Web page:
By Kate Kelland and Josephine Mason
LONDON (Reuters) - The role and remit of the World Health Organization (WHO) should be examined in the wake of the COVID-19 pandemic, and reforms will likely be needed to free it from politics and give it more independence, public health experts said on Wednesday.
Speaking at the Reuters Next conference, British epidemiologist Neil Ferguson, Sweden's state epidemiologist Anders Tegnell and Chikwe Ihekweazu, the head of Nigeria's Centre for Disease Control, said the United Nations health agency had faced difficulties in leading a global response to the pandemic.
"We need to reflect on how the global architecture can be improved," Ferguson said, including a need to rethink "the governance of organisations such as the WHO".
"One of the challenges it faces is being truly independent," he said. "Typically, it is influenced by big states. Historically that has been western countries like the United States, and now it's very much China as well - and that can sometimes prove challenging in situations like the last year."
Many governments around the world, including in the United States, Australia and the European Union, have called for the WHO to be reformed or restructured amid criticism of its response to the COVID-19 outbreak.
The WHO has been rocked by a decision last year by the United States to halt its funding and has been accused of being too close to China in the first phase of the pandemic, when critics say Beijing was slow in sharing crucial information on the new coronavirus which first appeared in the city of Wuhan.
The WHO has repeatedly dismissed such accusations, and China insists it has been open and transparent.
Speaking on the same Reuters Next conference panel, Sweden's Tegnell said that in his view, "this crisis compared to many of the crises in the last decade has become a lot more politicised".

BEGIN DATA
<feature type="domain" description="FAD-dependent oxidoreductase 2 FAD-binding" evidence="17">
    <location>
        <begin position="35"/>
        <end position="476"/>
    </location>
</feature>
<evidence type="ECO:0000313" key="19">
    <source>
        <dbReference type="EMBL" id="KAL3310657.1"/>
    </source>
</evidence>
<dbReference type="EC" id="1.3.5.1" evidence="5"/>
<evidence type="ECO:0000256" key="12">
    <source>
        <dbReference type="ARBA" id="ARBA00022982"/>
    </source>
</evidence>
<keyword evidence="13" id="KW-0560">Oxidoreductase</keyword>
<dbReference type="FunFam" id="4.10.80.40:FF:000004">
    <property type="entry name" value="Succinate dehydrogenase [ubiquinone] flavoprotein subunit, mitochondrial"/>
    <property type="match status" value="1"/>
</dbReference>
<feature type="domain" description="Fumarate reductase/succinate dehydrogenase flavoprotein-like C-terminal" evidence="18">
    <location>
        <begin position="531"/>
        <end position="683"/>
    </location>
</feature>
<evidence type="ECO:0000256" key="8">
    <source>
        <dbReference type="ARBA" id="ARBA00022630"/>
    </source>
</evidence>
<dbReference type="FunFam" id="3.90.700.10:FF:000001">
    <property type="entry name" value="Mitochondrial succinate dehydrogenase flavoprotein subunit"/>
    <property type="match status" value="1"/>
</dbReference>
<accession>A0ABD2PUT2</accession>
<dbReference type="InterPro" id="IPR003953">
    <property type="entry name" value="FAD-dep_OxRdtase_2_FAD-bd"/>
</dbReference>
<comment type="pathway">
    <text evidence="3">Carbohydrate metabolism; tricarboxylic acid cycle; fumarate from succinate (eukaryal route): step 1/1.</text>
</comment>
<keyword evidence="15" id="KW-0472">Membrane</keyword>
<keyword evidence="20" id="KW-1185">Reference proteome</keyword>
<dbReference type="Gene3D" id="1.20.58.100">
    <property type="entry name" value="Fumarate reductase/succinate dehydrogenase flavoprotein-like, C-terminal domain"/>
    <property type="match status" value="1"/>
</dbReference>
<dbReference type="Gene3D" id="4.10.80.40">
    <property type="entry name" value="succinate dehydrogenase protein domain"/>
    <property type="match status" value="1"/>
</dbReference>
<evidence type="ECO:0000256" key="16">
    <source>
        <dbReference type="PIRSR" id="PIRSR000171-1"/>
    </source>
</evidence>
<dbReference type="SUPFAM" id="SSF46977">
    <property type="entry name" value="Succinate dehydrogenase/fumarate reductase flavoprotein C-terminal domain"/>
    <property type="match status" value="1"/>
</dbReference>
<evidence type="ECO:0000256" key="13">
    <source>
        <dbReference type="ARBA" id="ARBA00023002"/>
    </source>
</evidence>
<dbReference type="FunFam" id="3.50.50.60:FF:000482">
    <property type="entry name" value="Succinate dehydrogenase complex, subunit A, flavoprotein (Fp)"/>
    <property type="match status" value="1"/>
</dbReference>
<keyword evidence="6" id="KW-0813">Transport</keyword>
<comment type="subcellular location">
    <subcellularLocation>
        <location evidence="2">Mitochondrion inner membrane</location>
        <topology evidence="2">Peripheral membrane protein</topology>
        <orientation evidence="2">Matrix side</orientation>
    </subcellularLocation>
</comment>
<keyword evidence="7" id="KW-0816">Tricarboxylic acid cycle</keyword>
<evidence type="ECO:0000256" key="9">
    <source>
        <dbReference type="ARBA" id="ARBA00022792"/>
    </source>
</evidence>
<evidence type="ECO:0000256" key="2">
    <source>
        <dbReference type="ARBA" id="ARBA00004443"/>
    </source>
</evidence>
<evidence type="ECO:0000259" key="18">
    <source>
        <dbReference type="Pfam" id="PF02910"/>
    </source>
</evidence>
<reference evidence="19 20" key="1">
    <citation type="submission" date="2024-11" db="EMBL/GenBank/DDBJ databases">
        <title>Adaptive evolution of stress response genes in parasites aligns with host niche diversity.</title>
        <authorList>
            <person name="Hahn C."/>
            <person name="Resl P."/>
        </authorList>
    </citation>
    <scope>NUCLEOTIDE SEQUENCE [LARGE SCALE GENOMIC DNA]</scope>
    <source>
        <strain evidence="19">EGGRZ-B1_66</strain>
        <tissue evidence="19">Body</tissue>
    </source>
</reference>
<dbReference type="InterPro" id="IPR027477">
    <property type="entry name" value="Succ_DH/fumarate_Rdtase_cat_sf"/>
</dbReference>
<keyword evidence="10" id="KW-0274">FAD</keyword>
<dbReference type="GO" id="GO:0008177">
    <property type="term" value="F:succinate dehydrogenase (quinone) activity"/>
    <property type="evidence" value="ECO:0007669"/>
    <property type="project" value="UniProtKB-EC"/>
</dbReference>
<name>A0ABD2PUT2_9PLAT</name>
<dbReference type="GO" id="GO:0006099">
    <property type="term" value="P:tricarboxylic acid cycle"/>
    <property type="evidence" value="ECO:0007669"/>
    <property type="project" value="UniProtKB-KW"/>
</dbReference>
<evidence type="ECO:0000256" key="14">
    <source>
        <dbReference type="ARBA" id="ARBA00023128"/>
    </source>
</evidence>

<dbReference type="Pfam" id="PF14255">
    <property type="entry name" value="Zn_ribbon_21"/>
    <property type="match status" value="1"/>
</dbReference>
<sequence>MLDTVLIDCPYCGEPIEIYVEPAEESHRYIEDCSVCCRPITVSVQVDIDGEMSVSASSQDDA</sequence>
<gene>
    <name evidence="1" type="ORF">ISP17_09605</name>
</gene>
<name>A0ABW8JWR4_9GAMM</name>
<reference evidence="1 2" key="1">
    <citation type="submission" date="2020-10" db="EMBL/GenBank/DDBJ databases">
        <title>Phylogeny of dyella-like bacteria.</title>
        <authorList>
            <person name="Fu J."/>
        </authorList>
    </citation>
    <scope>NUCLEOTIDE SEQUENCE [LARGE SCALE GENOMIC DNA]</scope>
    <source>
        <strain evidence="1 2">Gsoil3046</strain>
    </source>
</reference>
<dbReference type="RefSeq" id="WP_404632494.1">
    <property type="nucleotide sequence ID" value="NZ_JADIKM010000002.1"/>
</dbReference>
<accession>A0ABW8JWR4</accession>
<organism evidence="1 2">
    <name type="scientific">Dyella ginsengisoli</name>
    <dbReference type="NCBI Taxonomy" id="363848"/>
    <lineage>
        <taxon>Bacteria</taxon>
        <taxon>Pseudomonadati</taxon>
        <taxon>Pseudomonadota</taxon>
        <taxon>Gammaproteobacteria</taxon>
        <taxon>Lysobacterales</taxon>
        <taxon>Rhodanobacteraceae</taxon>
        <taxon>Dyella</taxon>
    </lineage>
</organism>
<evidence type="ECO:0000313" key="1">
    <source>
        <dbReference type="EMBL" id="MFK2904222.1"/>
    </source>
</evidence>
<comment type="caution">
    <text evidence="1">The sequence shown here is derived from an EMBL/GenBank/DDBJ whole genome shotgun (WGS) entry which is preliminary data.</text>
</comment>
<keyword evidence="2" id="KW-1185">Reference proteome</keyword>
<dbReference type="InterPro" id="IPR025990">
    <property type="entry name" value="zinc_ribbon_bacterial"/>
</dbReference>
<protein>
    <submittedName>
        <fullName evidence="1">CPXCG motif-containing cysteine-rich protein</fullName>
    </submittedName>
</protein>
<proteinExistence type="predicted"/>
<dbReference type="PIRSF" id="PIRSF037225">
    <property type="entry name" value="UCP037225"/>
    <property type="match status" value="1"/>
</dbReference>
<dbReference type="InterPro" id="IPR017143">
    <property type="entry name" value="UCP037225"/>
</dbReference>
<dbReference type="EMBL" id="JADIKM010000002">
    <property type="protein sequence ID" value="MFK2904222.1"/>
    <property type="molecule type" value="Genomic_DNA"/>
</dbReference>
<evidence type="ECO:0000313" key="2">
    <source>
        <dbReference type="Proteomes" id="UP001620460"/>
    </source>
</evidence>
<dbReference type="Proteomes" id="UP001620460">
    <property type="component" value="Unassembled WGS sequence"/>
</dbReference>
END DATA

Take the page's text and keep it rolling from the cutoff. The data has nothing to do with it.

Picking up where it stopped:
"That has made the WHO's role a lot more difficult," he said.
Nigeria's Ihekweazu said he hoped the year ahead would see the world work together more closely to tackle the pandemic, particularly in improving equitable access to vaccines designed to prevent the disease.
'YEAR OF VACCINES'
While vaccines against COVID-19 are starting to be rolled out in some wealthier countries in Europe and the Americas, poorer nations may have to wait some months before they have access to supplies.
"There's no doubt this year will be the year of vaccines,"Ihekweazu said, adding that he had just seen an updated map of countries where vaccines have been given already.
"Looking at it from a global perspective, it is heartbreaking," he said. "But it's early days, it is January, so we'll have to see how the year pans out."
All three experts said they expected populations in their countries and others to face restrictions designed to slow the spread of the pandemic for at least the first half of 2021, and maybe longer if the rollout of vaccines takes more time.
But they said they hoped that by the end of the year, life might start to look a little more like a pre-pandemic normal.
"We have to remember that in the world around us, most likely, this virus will keep on transmitting," said Tegnell. "So we need to keep a high level of preparedness in place. It's not going to be an easy life."
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(Reporting by Kate Kelland and Josephine Mason; Editing by Alex Richardson)